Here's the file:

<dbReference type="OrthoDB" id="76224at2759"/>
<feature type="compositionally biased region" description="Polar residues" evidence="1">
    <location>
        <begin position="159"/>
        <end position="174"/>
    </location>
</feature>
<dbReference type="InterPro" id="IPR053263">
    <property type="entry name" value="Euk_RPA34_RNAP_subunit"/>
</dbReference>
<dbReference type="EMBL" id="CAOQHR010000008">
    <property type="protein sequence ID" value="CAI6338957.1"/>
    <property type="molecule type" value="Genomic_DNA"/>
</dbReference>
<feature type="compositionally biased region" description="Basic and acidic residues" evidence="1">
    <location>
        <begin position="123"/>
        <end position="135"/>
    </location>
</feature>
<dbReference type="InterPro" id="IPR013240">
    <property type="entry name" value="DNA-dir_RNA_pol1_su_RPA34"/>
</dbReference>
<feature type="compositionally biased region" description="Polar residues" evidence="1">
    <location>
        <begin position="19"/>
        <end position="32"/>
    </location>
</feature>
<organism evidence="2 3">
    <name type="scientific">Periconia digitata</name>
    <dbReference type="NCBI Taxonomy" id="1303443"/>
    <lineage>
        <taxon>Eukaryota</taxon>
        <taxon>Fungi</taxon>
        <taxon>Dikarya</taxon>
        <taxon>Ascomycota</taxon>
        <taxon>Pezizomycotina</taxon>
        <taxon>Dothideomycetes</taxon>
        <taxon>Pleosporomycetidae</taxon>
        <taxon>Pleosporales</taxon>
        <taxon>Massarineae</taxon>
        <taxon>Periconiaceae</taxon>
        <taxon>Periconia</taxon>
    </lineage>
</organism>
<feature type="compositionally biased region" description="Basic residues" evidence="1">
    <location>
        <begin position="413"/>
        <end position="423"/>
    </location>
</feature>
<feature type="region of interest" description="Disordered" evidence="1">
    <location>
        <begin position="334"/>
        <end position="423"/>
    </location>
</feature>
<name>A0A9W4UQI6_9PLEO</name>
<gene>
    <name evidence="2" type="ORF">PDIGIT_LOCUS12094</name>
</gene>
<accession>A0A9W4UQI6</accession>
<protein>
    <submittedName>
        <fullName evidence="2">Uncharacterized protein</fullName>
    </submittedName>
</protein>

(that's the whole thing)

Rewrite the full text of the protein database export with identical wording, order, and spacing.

<dbReference type="OrthoDB" id="76224at2759"/>
<feature type="compositionally biased region" description="Polar residues" evidence="1">
    <location>
        <begin position="159"/>
        <end position="174"/>
    </location>
</feature>
<dbReference type="InterPro" id="IPR053263">
    <property type="entry name" value="Euk_RPA34_RNAP_subunit"/>
</dbReference>
<dbReference type="EMBL" id="CAOQHR010000008">
    <property type="protein sequence ID" value="CAI6338957.1"/>
    <property type="molecule type" value="Genomic_DNA"/>
</dbReference>
<feature type="compositionally biased region" description="Basic and acidic residues" evidence="1">
    <location>
        <begin position="123"/>
        <end position="135"/>
    </location>
</feature>
<dbReference type="InterPro" id="IPR013240">
    <property type="entry name" value="DNA-dir_RNA_pol1_su_RPA34"/>
</dbReference>
<feature type="compositionally biased region" description="Polar residues" evidence="1">
    <location>
        <begin position="19"/>
        <end position="32"/>
    </location>
</feature>
<organism evidence="2 3">
    <name type="scientific">Periconia digitata</name>
    <dbReference type="NCBI Taxonomy" id="1303443"/>
    <lineage>
        <taxon>Eukaryota</taxon>
        <taxon>Fungi</taxon>
        <taxon>Dikarya</taxon>
        <taxon>Ascomycota</taxon>
        <taxon>Pezizomycotina</taxon>
        <taxon>Dothideomycetes</taxon>
        <taxon>Pleosporomycetidae</taxon>
        <taxon>Pleosporales</taxon>
        <taxon>Massarineae</taxon>
        <taxon>Periconiaceae</taxon>
        <taxon>Periconia</taxon>
    </lineage>
</organism>
<feature type="compositionally biased region" description="Basic residues" evidence="1">
    <location>
        <begin position="413"/>
        <end position="423"/>
    </location>
</feature>
<feature type="region of interest" description="Disordered" evidence="1">
    <location>
        <begin position="334"/>
        <end position="423"/>
    </location>
</feature>
<name>A0A9W4UQI6_9PLEO</name>
<gene>
    <name evidence="2" type="ORF">PDIGIT_LOCUS12094</name>
</gene>
<accession>A0A9W4UQI6</accession>
<protein>
    <submittedName>
        <fullName evidence="2">Uncharacterized protein</fullName>
    </submittedName>
</protein>